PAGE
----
"Erm, isn't the point that they use antibiotics en masse to prevent illness?"

Another great way to prevent illness would be to actually provide suitable conditions for the animals to live. Their current conditions are abhorrent.

I agree with the other commenters about the use of antibiotics to raise larger animals as opposed to healthier ones.

Farmers are under strong economic pressures to reduce sickness in their animals. And as mentioned be others, baseline antibiotics use is not about reducing sickness. Animal welfare is a valid and important concern, but the best place to focus is on places where the farmer's incentives are not well aligned.

But that’s not what they’re used for. Because antibiotics affect the gut flora of the animals, they tend to get fatter faster. Which is good for a farmer trying to make as much money in as little time as possible.

This is what they’re mostly used for, sadly.

I thought this thread about how farms operate was pretty interesting:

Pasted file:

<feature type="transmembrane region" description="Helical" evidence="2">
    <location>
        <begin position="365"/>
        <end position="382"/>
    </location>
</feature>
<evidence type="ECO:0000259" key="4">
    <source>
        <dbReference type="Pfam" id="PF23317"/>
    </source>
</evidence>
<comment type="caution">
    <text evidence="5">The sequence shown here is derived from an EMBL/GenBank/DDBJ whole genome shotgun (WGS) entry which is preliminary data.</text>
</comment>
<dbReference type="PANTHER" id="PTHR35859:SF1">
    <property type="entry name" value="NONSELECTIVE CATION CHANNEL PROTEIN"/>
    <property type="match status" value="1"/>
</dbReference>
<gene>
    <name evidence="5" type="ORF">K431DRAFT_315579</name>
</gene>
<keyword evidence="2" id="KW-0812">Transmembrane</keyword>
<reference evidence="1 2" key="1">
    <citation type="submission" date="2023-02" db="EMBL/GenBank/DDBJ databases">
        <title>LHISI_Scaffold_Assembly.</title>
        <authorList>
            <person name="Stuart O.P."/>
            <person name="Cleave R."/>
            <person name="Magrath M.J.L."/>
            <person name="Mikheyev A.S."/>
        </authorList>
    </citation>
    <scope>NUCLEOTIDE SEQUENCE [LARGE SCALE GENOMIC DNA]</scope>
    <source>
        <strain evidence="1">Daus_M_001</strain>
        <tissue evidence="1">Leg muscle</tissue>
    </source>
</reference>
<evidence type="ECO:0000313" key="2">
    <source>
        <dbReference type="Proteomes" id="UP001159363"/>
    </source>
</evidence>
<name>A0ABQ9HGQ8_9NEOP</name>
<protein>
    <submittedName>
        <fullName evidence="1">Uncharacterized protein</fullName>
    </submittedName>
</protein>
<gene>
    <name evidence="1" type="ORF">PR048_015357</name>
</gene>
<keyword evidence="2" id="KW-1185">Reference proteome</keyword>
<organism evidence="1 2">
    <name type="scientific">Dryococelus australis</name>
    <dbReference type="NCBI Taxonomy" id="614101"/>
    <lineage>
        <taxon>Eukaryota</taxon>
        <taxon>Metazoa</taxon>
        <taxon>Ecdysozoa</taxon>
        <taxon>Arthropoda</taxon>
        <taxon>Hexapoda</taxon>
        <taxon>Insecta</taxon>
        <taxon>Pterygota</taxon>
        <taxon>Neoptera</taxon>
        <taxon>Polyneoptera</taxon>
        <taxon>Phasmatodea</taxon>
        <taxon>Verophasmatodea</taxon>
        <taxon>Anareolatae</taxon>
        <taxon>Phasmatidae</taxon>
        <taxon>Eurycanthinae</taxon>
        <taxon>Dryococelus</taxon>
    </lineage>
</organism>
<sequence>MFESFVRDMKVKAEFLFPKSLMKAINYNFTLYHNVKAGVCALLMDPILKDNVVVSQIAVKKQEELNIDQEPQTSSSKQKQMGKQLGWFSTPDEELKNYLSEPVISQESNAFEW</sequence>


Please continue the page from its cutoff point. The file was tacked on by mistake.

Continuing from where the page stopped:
Of course I don't really have the context to evaluate it.

Wow, that was a super interesting perspective. Thanks for the share.

Are these submarine articles?

There are lots of "Natural" beef / poultry / pork which are Anti-Biotics free ( Or claiming they are when they are not ) that are selling at a premium. Being pushed especially by the big companies, Cargill / Tyson ( IBP ) and National Beef.

I do agree it is a tough call though. Beef Industry has a huge lead time compare to Pork and Poultry. Making it not as easy / clear cut.

I found that instead of using antibionics, using probiotics on a sick animal works even better. I had a sick animal that I didn't think would make it and loaded their food with pro-biotics and she eventually powered through it. Maybe the solution is just the right bacteria vs the wrong ones. This might be a middle ground farmers might like because they can brew their own bacteria pretty easily (I use rotten milk and a bucket) and actually save money

Why is the article FUD?

We give antibiotics to cattle to get them to absorb more energy from grain and get fat.

We eat those antibiotics.

We eat grain and get fat.

One of the reasons why I'm trying to cut down meat consumption. Evidence seems to be mounting that it's not the greatest plan...

There is so much vegan propaganda for reasons other than health (e.g animal rights, saving the planet) masquerading as science since the early 70s when the "limits to growth" and "the population bomb" were published that it's hard to not just throw it all out. A recent egregious example was the netflix propaganda piece "What The Health" which was so over the top vegan propaganda that a long debunk article was written by just about every non-vegetarian health writer of note.